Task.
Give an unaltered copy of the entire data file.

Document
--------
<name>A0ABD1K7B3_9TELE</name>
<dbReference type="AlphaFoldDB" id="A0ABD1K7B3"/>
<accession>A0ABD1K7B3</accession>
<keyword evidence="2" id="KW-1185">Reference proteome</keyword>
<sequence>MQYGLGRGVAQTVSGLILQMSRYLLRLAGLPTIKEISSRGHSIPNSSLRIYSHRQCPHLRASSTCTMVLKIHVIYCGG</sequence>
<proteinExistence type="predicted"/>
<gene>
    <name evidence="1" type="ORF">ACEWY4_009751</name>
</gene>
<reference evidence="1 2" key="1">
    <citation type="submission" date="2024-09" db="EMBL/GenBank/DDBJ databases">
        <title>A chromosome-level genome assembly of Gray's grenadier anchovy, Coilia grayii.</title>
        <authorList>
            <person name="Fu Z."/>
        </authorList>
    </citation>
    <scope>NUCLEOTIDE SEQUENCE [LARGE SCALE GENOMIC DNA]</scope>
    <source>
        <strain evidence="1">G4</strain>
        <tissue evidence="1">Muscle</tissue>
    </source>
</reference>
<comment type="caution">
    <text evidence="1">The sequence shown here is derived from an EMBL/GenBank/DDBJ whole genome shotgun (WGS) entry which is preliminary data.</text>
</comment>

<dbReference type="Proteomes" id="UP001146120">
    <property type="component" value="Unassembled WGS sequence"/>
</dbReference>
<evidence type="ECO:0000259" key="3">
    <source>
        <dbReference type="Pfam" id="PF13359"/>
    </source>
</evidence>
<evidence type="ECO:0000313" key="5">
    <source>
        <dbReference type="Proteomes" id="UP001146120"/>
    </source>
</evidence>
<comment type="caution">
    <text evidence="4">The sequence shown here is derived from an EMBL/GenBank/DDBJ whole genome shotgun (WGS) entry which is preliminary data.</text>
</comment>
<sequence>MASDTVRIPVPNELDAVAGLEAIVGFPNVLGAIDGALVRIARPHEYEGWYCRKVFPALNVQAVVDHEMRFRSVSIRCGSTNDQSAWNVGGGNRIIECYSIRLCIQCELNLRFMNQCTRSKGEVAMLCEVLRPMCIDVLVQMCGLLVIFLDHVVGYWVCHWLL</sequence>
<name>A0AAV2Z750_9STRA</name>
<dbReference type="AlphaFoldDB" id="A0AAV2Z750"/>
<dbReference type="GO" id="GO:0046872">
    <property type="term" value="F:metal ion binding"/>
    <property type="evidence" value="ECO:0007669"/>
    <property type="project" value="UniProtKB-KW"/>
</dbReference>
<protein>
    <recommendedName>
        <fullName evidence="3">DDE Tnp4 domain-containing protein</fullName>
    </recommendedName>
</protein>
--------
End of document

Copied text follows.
<name>A0ABD1K7B3_9TELE</name>
<dbReference type="AlphaFoldDB" id="A0ABD1K7B3"/>
<accession>A0ABD1K7B3</accession>
<keyword evidence="2" id="KW-1185">Reference proteome</keyword>
<sequence>MQYGLGRGVAQTVSGLILQMSRYLLRLAGLPTIKEISSRGHSIPNSSLRIYSHRQCPHLRASSTCTMVLKIHVIYCGG</sequence>
<proteinExistence type="predicted"/>
<gene>
    <name evidence="1" type="ORF">ACEWY4_009751</name>
</gene>
<reference evidence="1 2" key="1">
    <citation type="submission" date="2024-09" db="EMBL/GenBank/DDBJ databases">
        <title>A chromosome-level genome assembly of Gray's grenadier anchovy, Coilia grayii.</title>
        <authorList>
            <person name="Fu Z."/>
        </authorList>
    </citation>
    <scope>NUCLEOTIDE SEQUENCE [LARGE SCALE GENOMIC DNA]</scope>
    <source>
        <strain evidence="1">G4</strain>
        <tissue evidence="1">Muscle</tissue>
    </source>
</reference>
<comment type="caution">
    <text evidence="1">The sequence shown here is derived from an EMBL/GenBank/DDBJ whole genome shotgun (WGS) entry which is preliminary data.</text>
</comment>

<dbReference type="Proteomes" id="UP001146120">
    <property type="component" value="Unassembled WGS sequence"/>
</dbReference>
<evidence type="ECO:0000259" key="3">
    <source>
        <dbReference type="Pfam" id="PF13359"/>
    </source>
</evidence>
<evidence type="ECO:0000313" key="5">
    <source>
        <dbReference type="Proteomes" id="UP001146120"/>
    </source>
</evidence>
<comment type="caution">
    <text evidence="4">The sequence shown here is derived from an EMBL/GenBank/DDBJ whole genome shotgun (WGS) entry which is preliminary data.</text>
</comment>
<sequence>MASDTVRIPVPNELDAVAGLEAIVGFPNVLGAIDGALVRIARPHEYEGWYCRKVFPALNVQAVVDHEMRFRSVSIRCGSTNDQSAWNVGGGNRIIECYSIRLCIQCELNLRFMNQCTRSKGEVAMLCEVLRPMCIDVLVQMCGLLVIFLDHVVGYWVCHWLL</sequence>
<name>A0AAV2Z750_9STRA</name>
<dbReference type="AlphaFoldDB" id="A0AAV2Z750"/>
<dbReference type="GO" id="GO:0046872">
    <property type="term" value="F:metal ion binding"/>
    <property type="evidence" value="ECO:0007669"/>
    <property type="project" value="UniProtKB-KW"/>
</dbReference>
<protein>
    <recommendedName>
        <fullName evidence="3">DDE Tnp4 domain-containing protein</fullName>
    </recommendedName>
</protein>